Today’s Headlines: Music, Hand Washing and Foot Pain

Listening to music while you work out may boost performance. It seems like most people in today’s gyms are wearing headphones and a new study out this week shows why having some our own personal playlist may be so appealing. The authors “recruited 20 young, healthy adult volunteers, without experience in high-intensity interval training….Using stationary bicycles, they completed four 30-second bouts of what the researchers call “all-out” pedaling, at the highest intensity that each volunteer could stand. Each 30-second bout was followed by four minutes of recovery time.” The participants repeated the regimen on two other occasions, once with their own music and once without. “The volunteers all reported that the intervals had been hard. In fact, their feelings about the difficulty were almost identical, whether they had been listening to music or not. What is interesting is that their power output had been substantially greater when they were listening to music, but they did not find that effort to be more unpleasant.” Planning to push yourself during your next workout? Make sure you have some tunes to keep you company. (NYT)

Doctors are washing their hands but patients aren’t. While there’s been a big push to stop infection by having doctors wash their hands in the hospital, no similar encouragement has been given to patients. A new study has now indicated that “hand washing followed less than a third of bathroom visits, and washing or hand-sanitizer use happened only rarely after patients entered or left a room.” This is concerning because patients, like doctors, can carry serious infection. “One in 25 hospital patients has at least one infection contracted at the hospital at any given time…many of them serious or even life threatening.” The researchers found that many common spaces, like kitchens or common rooms, are used by patients without any hand washing. “The researchers point to a previous study that found requiring patients to disinfect their hands four times a day significantly reduced the number of respiratory and gastrointestinal disease outbreaks in a psychiatric ward.” The message? Stopping infection is everyone’s responsibility, not just your doctor’s. (Fox)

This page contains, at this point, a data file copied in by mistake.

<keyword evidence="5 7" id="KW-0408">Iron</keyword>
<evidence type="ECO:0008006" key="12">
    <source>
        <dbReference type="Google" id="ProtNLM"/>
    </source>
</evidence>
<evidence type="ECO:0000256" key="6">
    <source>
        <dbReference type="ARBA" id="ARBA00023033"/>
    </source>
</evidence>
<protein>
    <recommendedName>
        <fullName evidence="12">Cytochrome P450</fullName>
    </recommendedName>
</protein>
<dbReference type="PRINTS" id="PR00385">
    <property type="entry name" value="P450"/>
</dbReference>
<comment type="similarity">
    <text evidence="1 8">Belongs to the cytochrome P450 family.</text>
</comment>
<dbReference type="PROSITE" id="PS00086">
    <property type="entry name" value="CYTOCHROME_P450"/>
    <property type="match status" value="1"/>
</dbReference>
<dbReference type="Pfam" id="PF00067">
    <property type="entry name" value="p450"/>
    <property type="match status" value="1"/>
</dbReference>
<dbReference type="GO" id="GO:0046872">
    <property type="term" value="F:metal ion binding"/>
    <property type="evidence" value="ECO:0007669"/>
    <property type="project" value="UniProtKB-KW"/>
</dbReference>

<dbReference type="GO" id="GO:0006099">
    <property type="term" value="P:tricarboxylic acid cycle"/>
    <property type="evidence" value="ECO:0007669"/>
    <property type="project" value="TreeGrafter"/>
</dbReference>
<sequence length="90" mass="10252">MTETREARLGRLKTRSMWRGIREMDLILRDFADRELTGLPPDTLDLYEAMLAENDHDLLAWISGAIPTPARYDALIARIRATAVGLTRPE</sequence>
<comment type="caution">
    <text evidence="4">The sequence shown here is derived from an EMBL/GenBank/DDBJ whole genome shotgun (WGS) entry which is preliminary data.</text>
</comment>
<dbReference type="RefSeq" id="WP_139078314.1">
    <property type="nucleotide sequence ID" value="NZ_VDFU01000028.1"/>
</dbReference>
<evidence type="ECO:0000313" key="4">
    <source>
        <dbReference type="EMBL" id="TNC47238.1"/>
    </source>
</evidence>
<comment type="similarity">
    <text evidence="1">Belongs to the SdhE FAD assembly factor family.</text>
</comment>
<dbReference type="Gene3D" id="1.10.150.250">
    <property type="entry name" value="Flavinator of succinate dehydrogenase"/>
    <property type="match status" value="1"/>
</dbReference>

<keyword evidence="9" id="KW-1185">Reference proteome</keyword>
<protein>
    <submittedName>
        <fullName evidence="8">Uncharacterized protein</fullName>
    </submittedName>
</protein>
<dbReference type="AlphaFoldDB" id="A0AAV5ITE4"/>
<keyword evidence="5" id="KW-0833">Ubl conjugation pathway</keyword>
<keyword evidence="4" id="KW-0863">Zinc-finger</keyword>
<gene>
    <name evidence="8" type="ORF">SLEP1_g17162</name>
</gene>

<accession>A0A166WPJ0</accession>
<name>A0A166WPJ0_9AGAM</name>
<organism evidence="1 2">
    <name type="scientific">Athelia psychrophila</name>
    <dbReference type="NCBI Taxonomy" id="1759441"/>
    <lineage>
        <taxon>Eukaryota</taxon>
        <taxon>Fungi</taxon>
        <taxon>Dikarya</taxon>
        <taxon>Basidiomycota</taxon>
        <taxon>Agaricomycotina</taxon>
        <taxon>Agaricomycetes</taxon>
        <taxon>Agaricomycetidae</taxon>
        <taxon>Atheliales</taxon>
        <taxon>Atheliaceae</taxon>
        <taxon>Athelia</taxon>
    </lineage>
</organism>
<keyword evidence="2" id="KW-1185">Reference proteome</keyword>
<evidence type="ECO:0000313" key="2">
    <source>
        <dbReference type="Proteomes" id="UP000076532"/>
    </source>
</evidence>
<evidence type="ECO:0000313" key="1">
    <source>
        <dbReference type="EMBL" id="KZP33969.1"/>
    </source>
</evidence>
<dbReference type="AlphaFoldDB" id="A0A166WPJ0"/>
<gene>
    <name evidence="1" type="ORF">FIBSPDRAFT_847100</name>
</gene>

Extra depth shoes help all foot pain in older adults. Foot pain is a common complaint in old age, but it can prove very difficult to treat. “The structure and function of the foot changes significantly with age…. With advancing age, the foot to exhibits increased soft tissue stiffness, decreased range of motion, decreased strength, and a more pronated posture.” This changes the way weight is distributed on the foot, which can lead to problems down the road. The researchers set out to see if extra depth shoes, normally used in diabetic patients, might help with foot pain from other causes. “The extra-depth footwear group was more likely to report their foot pain had moderately or markedly improved over the four month period and they also developed fewer keratotic lesions, like corns or calluses, than the comparison group. When the participants took the foot health questionnaire again, the special footwear group scored 11 points better for pain and 10 points better for function than the comparison group.” These findings held regardless of the cause of foot pain. (Reuters)